Displaying items by tag: Consumer
Comments made by President Donald Trump suggest he could implement a 10% tariff on Apple products imported from China. In an interview with The World Street Journal, Trump was questioned about the possible iPhone and laptop tariffs.
“Maybe. Maybe. Depends on what the rate is,” He said, “I mean, I can make it ten percent, and people could stand that very easily.”
A 25% tariff increase on $200 billion of Chinese goods are expected by Trump, and he will also add $267 billion worth of tariffs onto goods that are not already subjected to existing tariffs if the two countries don’t make a deal.
When asked about whether he would delay an increase in tariffs from 10% to 25% on January 1st, Trump said it would be “highly unlikely”, which looks set to cause further tensions between him and Chinese President Xi Jinping.
The trade war is likely to hurt American brands such as Apple, and affect their sales.
Previously exempt from the tariffs, Apple products such as the IPhone, AirPods and the Apple Watch would be affected. His comments saw the Apple stock down nearly 2% in after-hours trading.
Finnish telecommunications vendor Nokia has announced that it has signed a lucrative patent license agreement with Chinese consumer electronics behemoth OPPO.
OPPO, which is headquartered in Guangdong, is globally renowned for its innovative smartphones and was voted as the top smartphone manufacturer in China in 2016.
It has been disclosed that under the agreement, OPPO will make payments to Nokia for a multi-year license period. However, the terms of the agreement made between the two entities will remain confidential between the parties.
Nokia Chief Legal Officer and President of Nokia Technologies, Maria Varsellona, expressed her delight at the deal with the Chinese smartphone firm and said it further illustrated the benefits its global licensing program offers partners.
"OPPO is one of the leaders in the smartphone industry and we are pleased to welcome them as a Nokia licensee. This agreement further validates our global licensing program."
Chinese smartphone vendor Huawei Technologies has altered its strategic approach in Kenya in a bid to boost sales of its handsets. It has restructured the price of some of its devices and is now showcasing smartphones that are retailing at between $100-200. It is hoping that a sharp increase in sales will boost its market share in Kenya.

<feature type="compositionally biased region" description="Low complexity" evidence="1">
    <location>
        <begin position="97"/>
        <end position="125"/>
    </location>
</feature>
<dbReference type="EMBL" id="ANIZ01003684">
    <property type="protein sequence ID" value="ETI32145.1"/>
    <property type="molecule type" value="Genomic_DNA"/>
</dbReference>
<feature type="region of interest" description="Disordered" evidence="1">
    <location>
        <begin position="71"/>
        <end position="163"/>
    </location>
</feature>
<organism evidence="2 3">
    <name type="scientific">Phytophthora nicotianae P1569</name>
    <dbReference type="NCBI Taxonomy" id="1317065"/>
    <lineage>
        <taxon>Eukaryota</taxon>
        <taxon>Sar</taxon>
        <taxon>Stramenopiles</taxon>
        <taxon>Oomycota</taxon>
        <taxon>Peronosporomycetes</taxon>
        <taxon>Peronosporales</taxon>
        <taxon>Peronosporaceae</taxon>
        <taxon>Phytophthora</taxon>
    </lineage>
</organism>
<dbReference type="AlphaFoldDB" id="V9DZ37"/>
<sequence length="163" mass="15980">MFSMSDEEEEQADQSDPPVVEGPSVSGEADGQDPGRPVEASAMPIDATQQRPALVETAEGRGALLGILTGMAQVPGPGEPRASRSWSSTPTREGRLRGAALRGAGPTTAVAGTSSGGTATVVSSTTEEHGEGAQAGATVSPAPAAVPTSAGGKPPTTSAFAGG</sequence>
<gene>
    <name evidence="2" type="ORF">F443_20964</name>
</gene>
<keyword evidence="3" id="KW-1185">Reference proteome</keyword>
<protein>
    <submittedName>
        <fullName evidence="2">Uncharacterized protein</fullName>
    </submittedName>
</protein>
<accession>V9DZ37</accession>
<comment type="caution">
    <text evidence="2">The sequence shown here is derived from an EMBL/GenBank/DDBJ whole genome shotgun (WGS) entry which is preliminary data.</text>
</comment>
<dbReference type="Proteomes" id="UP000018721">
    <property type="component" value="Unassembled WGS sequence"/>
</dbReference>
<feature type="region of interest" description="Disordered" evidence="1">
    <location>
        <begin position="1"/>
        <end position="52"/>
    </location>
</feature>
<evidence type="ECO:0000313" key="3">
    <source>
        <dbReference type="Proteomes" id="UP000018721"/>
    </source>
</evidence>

Huawei is currently positioned as number three in relation to market share in the African nation which has been described as a fast-growing local smart devices market. Huawei is trailing South Korean conglomerate Samsung Electronics and Tecno which is owned by Hong Kong’s Transition Holdings.
Huawei’s manager in Kenya, Derek Du said it entered the smartphone market by introducing three smart phones, but it didn’t focus on products retailing for under $200 and that costed the company long-term. In an effort to increase its market share in that segment from 4% to 15% it will overall its entire strategic approach.
Kenya’s telecommunications incumbent Safaricom enjoys a 72% market share (around 28m users) and they reported that there is now 13 million smartphones on its network, which is a significant jump from 10 million last year.
Kenya consumers have finally parted with their well-worn standard phones in favor of relatively cheap devices that offer them faster internet speed and access to applications such as WhatsApp, online banking and taxi-hailing services. According to Du, Huawei has switched its strategic focus after it became evidently clear that the average Kenyan consumer is price sensitive.
Du added: “The new focus on the lower end of the market has come about because the Kenyan consumer is price-sensitive. The $100-200 is the key part we can play. If we can bring it up, it means we will also bring up the whole market share.”
He believes that change will enable Huawei to boost its overall market share to around 25-30%, from the current 14% it has been rooted on for the last two years. Research has revealed that the average Kenyan worker earns an annual wage of $1,200, which subsequently means that most people can’t afford expensive smartphones.
Huawei’s previous approach centered on their mid-range smartphones were it enjoys a 30% market share. Huawei has enjoyed a successful twelve months globally, and the Chinese conglomerate, based in Shenzhen, is now seen as a real threat to the smartphone monopoly which is dominated by Samsung and Apple.
Huawei’s African boss said that the Kenyan economy was enjoying a resurgent comeback after a difficult number of years, and is in a stable position. This makes it an attractable market for investors, and du has reiterated its commitment to growing its business in Kenya.